Culture: Arab uprisings at centre of Beirut Book Fair

Arabic translation of Pasolini poems presented

15 December, 17:32

(ANSAMed) - BEIRUT, DECEMBER 15 - The revolutions and uprisings that are in progress in some Arab countries were at the centre, explicitly but most of all implicitly, of the 55th Arab Book Fair in Beirut. The event was closed today after almost two weeks of meetings and debates. One of these discussions focused on a translation in Arabic of some poems by Pier Paolo Pasolini.

Some books, most of them written in Western languages and presented at the Fair in their Arabic translation, zoom in on the social, economic, political and cultural repercussions of the spark that was ignited a year ago by the young Tunisian man Muhammad Bouazizi. However, there are few books written in Arabic by writers in the Maghreb (North Africa) or Mashreq (Arab Orient), which possibly shows that it takes more time to reflect on the events when seen from the inside than it takes to make a cool analysis from the outside, seen from the European capitals.

Founded in 1956, the International Arab Book Fair in Beirut is the oldest book fair in the Arab world. But it is also the most continuous, because it also opened during the dark years of the Lebanese civil war (1975-90).

Around 180 publishing firms participated in last year's event, coming from almost the entire Mashreq (eastern Arab world) and Gulf area, but most Syrian publishers were not there.

Beirut, just 150 km away from Damascus, feels the impact of the dramatic repression that has been in progress in Syria for more than nine months. Syrian editors were in fact well-represented in the past year at the Biel fair complex, where the famous pan-Arab literary event has been organised for years. But the Syrian question is present on the bookshelves, particularly books by publishers that focus on fiction, not on non-fiction. One of these, the Lebanese publisher Dar al Adab, is one of the most important Arab publishers. The company was founded in the year the first Beirut Book Fair was organised. Its catalogue includes some of the critical political novels that are closest connected to the current sad situation in Syria: In Praise of Hatred (published in Italian by Bompiani) of Khaled Khalifa, The Mirror of my Secret (published in Italian by Castelvecchi) of Samar Yazbeck, al Quqaa of Mustafa Khalife (translated intor French as La Coquille) and Asiyyu Damm (not translated) by Manhal Sarraj. The catalogue of Dar al-Adab alone is enough to give the Fair its international nature: its authors, apart from the Syrians who were already mentioned, include the Egyptians Sunallah Ibrahim, Baha Taher and Miral al-Tahawi, the Moroccans Yusuf Fadil and Abdelfattah Kilito and Palestinian writer Sahar Khalifa. And then there are the important Lebanese writers: Hanan al-Sheikh, who is present at this year's book fair, Elias Khoury, Hoda Barakat, and Rabia Jaber, the young and productive writer who has been known internationally for years.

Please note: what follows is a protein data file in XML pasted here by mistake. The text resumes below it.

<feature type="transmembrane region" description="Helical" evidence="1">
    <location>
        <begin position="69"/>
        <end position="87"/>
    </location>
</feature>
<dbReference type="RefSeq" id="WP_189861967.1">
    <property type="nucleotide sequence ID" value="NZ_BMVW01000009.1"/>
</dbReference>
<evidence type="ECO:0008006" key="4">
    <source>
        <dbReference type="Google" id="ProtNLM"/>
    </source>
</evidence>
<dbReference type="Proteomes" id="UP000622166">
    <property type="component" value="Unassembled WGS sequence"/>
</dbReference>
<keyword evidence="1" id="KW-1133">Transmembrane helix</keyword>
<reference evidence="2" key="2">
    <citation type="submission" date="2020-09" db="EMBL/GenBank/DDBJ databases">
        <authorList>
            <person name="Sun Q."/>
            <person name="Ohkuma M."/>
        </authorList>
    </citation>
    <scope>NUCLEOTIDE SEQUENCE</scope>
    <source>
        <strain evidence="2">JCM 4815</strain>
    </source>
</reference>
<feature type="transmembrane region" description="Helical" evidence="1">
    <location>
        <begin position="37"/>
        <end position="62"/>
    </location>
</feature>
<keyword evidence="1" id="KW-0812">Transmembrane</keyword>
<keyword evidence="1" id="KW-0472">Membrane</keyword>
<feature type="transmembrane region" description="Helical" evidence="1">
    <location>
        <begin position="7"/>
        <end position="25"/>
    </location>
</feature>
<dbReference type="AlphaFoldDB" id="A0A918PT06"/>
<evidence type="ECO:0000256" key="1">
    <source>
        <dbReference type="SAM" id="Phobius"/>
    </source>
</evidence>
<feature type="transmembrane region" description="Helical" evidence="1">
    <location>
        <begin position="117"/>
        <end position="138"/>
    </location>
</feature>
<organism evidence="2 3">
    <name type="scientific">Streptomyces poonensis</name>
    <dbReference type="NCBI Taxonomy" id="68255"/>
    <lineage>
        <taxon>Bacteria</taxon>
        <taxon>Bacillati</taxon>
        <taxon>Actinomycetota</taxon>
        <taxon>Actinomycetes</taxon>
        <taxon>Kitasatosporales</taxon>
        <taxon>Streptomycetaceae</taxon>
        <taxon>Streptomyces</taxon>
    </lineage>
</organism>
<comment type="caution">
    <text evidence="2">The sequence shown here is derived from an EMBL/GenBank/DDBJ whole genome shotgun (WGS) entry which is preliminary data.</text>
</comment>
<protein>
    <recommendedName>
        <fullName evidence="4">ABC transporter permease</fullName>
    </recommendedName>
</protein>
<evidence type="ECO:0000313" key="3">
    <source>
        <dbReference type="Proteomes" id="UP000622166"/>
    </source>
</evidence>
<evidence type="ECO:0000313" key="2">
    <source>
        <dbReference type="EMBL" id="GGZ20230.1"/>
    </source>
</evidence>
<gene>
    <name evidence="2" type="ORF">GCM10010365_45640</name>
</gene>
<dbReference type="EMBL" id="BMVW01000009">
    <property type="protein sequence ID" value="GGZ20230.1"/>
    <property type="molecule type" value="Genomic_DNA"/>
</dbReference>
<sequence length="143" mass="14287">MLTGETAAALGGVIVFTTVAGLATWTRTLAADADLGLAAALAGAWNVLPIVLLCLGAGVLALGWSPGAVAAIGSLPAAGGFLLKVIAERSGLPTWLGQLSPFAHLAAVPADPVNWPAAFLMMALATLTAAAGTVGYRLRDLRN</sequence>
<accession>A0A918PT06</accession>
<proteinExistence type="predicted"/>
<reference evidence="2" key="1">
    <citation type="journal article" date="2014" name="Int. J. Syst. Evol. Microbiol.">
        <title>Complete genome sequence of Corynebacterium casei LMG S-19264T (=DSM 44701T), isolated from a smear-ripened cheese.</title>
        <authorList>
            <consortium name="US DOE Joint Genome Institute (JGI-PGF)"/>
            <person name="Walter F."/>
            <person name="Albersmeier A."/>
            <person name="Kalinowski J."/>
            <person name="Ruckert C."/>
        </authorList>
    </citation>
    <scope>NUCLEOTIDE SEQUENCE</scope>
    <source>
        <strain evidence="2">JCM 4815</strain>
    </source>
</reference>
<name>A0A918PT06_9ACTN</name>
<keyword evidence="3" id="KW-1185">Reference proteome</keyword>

Another active large Arab publisher is Manshurat al-Jamal - or al-Kamel Verlag in German - founded in Cologne in 1983 by the Iraqi poet and writer Khaled al-Maali, who was forced to flee from Saddam Hussein to Lebanon and France, before settling down in Germany.

One of the two meetings organised by the publisher this year at the Beirut Book Fair regards the presentation of the Arabic translation from the Italian poems of Pier Paolo Pasolini, now published under the title Zaribat al-khanazir (Pigsty).


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